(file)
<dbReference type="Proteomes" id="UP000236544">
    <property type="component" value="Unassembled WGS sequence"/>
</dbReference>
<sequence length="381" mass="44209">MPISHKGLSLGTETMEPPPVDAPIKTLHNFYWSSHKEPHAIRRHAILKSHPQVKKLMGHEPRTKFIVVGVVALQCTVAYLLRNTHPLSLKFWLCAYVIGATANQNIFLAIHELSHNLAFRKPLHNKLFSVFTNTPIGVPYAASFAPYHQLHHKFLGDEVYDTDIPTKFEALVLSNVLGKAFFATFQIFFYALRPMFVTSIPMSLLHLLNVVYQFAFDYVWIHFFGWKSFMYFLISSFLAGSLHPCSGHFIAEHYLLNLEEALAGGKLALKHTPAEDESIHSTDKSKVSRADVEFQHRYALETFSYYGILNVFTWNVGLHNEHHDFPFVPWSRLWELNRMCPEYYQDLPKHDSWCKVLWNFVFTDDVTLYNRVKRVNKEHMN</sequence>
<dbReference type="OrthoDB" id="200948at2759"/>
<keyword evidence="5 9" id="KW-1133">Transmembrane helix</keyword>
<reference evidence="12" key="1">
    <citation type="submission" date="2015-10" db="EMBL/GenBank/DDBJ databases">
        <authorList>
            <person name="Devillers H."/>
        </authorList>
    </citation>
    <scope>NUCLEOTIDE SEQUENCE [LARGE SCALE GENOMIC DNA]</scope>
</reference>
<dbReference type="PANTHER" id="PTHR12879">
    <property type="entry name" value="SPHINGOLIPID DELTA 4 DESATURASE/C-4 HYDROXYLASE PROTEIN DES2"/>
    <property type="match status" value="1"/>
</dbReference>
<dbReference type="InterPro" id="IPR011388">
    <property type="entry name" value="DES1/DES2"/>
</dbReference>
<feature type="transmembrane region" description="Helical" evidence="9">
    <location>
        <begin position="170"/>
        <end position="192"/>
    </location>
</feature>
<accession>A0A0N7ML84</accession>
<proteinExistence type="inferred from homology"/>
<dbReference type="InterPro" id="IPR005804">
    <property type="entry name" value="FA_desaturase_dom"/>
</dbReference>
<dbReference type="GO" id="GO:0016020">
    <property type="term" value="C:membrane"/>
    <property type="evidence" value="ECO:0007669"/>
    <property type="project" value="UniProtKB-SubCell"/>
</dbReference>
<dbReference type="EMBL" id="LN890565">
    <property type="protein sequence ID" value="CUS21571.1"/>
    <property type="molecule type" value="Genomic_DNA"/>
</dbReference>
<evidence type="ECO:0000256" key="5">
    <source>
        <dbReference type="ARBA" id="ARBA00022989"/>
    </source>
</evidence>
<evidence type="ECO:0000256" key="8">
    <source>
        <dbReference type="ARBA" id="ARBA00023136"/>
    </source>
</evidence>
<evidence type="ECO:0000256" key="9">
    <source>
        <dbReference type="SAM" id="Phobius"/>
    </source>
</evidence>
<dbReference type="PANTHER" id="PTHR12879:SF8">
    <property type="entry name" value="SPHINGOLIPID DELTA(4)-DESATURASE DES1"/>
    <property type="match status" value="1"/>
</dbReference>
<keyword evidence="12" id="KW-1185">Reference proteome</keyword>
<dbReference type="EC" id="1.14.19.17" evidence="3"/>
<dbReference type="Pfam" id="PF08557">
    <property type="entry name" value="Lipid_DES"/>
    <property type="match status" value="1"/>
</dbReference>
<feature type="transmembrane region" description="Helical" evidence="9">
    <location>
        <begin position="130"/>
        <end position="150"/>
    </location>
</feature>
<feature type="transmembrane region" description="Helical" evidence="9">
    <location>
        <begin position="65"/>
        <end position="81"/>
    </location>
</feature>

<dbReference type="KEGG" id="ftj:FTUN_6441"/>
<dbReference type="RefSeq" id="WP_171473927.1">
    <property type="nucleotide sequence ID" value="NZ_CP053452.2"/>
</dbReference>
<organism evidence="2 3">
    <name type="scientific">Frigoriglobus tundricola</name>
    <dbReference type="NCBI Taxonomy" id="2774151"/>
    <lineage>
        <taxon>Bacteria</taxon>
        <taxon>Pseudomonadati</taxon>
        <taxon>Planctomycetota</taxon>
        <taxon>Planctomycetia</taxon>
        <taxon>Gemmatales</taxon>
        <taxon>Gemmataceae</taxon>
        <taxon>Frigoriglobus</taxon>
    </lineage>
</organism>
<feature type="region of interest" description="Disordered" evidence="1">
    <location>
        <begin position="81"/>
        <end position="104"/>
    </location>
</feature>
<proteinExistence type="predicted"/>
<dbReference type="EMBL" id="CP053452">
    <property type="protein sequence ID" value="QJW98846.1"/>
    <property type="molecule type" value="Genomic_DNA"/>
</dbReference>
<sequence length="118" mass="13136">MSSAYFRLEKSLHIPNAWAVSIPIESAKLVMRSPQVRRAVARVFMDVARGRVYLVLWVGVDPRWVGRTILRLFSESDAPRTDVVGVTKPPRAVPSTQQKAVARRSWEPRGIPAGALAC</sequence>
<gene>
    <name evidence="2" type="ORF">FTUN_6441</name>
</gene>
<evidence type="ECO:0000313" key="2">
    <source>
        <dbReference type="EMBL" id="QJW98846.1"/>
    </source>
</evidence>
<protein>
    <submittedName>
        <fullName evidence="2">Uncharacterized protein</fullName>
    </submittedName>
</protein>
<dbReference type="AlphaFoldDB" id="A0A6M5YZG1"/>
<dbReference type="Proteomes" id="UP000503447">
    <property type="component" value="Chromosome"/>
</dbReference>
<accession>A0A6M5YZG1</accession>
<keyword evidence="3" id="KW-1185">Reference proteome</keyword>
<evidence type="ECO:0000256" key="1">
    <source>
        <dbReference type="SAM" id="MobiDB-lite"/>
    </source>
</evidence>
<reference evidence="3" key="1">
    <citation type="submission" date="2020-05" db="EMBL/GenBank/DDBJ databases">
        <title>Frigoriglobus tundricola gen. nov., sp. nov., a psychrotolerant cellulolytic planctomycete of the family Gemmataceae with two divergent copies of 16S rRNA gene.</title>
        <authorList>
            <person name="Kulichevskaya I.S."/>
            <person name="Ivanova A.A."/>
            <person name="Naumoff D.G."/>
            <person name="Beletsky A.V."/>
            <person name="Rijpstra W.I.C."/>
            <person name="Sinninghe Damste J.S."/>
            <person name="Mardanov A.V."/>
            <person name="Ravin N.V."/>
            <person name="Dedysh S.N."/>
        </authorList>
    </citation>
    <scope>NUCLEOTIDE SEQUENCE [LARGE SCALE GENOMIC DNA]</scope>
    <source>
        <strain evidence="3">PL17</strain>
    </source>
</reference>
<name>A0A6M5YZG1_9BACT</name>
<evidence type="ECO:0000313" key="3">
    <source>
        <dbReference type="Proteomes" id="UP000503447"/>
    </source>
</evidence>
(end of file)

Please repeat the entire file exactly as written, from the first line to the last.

<dbReference type="Proteomes" id="UP000236544">
    <property type="component" value="Unassembled WGS sequence"/>
</dbReference>
<sequence length="381" mass="44209">MPISHKGLSLGTETMEPPPVDAPIKTLHNFYWSSHKEPHAIRRHAILKSHPQVKKLMGHEPRTKFIVVGVVALQCTVAYLLRNTHPLSLKFWLCAYVIGATANQNIFLAIHELSHNLAFRKPLHNKLFSVFTNTPIGVPYAASFAPYHQLHHKFLGDEVYDTDIPTKFEALVLSNVLGKAFFATFQIFFYALRPMFVTSIPMSLLHLLNVVYQFAFDYVWIHFFGWKSFMYFLISSFLAGSLHPCSGHFIAEHYLLNLEEALAGGKLALKHTPAEDESIHSTDKSKVSRADVEFQHRYALETFSYYGILNVFTWNVGLHNEHHDFPFVPWSRLWELNRMCPEYYQDLPKHDSWCKVLWNFVFTDDVTLYNRVKRVNKEHMN</sequence>
<dbReference type="OrthoDB" id="200948at2759"/>
<keyword evidence="5 9" id="KW-1133">Transmembrane helix</keyword>
<reference evidence="12" key="1">
    <citation type="submission" date="2015-10" db="EMBL/GenBank/DDBJ databases">
        <authorList>
            <person name="Devillers H."/>
        </authorList>
    </citation>
    <scope>NUCLEOTIDE SEQUENCE [LARGE SCALE GENOMIC DNA]</scope>
</reference>
<dbReference type="PANTHER" id="PTHR12879">
    <property type="entry name" value="SPHINGOLIPID DELTA 4 DESATURASE/C-4 HYDROXYLASE PROTEIN DES2"/>
    <property type="match status" value="1"/>
</dbReference>
<dbReference type="InterPro" id="IPR011388">
    <property type="entry name" value="DES1/DES2"/>
</dbReference>
<feature type="transmembrane region" description="Helical" evidence="9">
    <location>
        <begin position="170"/>
        <end position="192"/>
    </location>
</feature>
<accession>A0A0N7ML84</accession>
<proteinExistence type="inferred from homology"/>
<dbReference type="InterPro" id="IPR005804">
    <property type="entry name" value="FA_desaturase_dom"/>
</dbReference>
<dbReference type="GO" id="GO:0016020">
    <property type="term" value="C:membrane"/>
    <property type="evidence" value="ECO:0007669"/>
    <property type="project" value="UniProtKB-SubCell"/>
</dbReference>
<dbReference type="EMBL" id="LN890565">
    <property type="protein sequence ID" value="CUS21571.1"/>
    <property type="molecule type" value="Genomic_DNA"/>
</dbReference>
<evidence type="ECO:0000256" key="5">
    <source>
        <dbReference type="ARBA" id="ARBA00022989"/>
    </source>
</evidence>
<evidence type="ECO:0000256" key="8">
    <source>
        <dbReference type="ARBA" id="ARBA00023136"/>
    </source>
</evidence>
<evidence type="ECO:0000256" key="9">
    <source>
        <dbReference type="SAM" id="Phobius"/>
    </source>
</evidence>
<dbReference type="PANTHER" id="PTHR12879:SF8">
    <property type="entry name" value="SPHINGOLIPID DELTA(4)-DESATURASE DES1"/>
    <property type="match status" value="1"/>
</dbReference>
<keyword evidence="12" id="KW-1185">Reference proteome</keyword>
<dbReference type="EC" id="1.14.19.17" evidence="3"/>
<dbReference type="Pfam" id="PF08557">
    <property type="entry name" value="Lipid_DES"/>
    <property type="match status" value="1"/>
</dbReference>
<feature type="transmembrane region" description="Helical" evidence="9">
    <location>
        <begin position="130"/>
        <end position="150"/>
    </location>
</feature>
<feature type="transmembrane region" description="Helical" evidence="9">
    <location>
        <begin position="65"/>
        <end position="81"/>
    </location>
</feature>

<dbReference type="KEGG" id="ftj:FTUN_6441"/>
<dbReference type="RefSeq" id="WP_171473927.1">
    <property type="nucleotide sequence ID" value="NZ_CP053452.2"/>
</dbReference>
<organism evidence="2 3">
    <name type="scientific">Frigoriglobus tundricola</name>
    <dbReference type="NCBI Taxonomy" id="2774151"/>
    <lineage>
        <taxon>Bacteria</taxon>
        <taxon>Pseudomonadati</taxon>
        <taxon>Planctomycetota</taxon>
        <taxon>Planctomycetia</taxon>
        <taxon>Gemmatales</taxon>
        <taxon>Gemmataceae</taxon>
        <taxon>Frigoriglobus</taxon>
    </lineage>
</organism>
<feature type="region of interest" description="Disordered" evidence="1">
    <location>
        <begin position="81"/>
        <end position="104"/>
    </location>
</feature>
<proteinExistence type="predicted"/>
<dbReference type="EMBL" id="CP053452">
    <property type="protein sequence ID" value="QJW98846.1"/>
    <property type="molecule type" value="Genomic_DNA"/>
</dbReference>
<sequence length="118" mass="13136">MSSAYFRLEKSLHIPNAWAVSIPIESAKLVMRSPQVRRAVARVFMDVARGRVYLVLWVGVDPRWVGRTILRLFSESDAPRTDVVGVTKPPRAVPSTQQKAVARRSWEPRGIPAGALAC</sequence>
<gene>
    <name evidence="2" type="ORF">FTUN_6441</name>
</gene>
<evidence type="ECO:0000313" key="2">
    <source>
        <dbReference type="EMBL" id="QJW98846.1"/>
    </source>
</evidence>
<protein>
    <submittedName>
        <fullName evidence="2">Uncharacterized protein</fullName>
    </submittedName>
</protein>
<dbReference type="AlphaFoldDB" id="A0A6M5YZG1"/>
<dbReference type="Proteomes" id="UP000503447">
    <property type="component" value="Chromosome"/>
</dbReference>
<accession>A0A6M5YZG1</accession>
<keyword evidence="3" id="KW-1185">Reference proteome</keyword>
<evidence type="ECO:0000256" key="1">
    <source>
        <dbReference type="SAM" id="MobiDB-lite"/>
    </source>
</evidence>
<reference evidence="3" key="1">
    <citation type="submission" date="2020-05" db="EMBL/GenBank/DDBJ databases">
        <title>Frigoriglobus tundricola gen. nov., sp. nov., a psychrotolerant cellulolytic planctomycete of the family Gemmataceae with two divergent copies of 16S rRNA gene.</title>
        <authorList>
            <person name="Kulichevskaya I.S."/>
            <person name="Ivanova A.A."/>
            <person name="Naumoff D.G."/>
            <person name="Beletsky A.V."/>
            <person name="Rijpstra W.I.C."/>
            <person name="Sinninghe Damste J.S."/>
            <person name="Mardanov A.V."/>
            <person name="Ravin N.V."/>
            <person name="Dedysh S.N."/>
        </authorList>
    </citation>
    <scope>NUCLEOTIDE SEQUENCE [LARGE SCALE GENOMIC DNA]</scope>
    <source>
        <strain evidence="3">PL17</strain>
    </source>
</reference>
<name>A0A6M5YZG1_9BACT</name>
<evidence type="ECO:0000313" key="3">
    <source>
        <dbReference type="Proteomes" id="UP000503447"/>
    </source>
</evidence>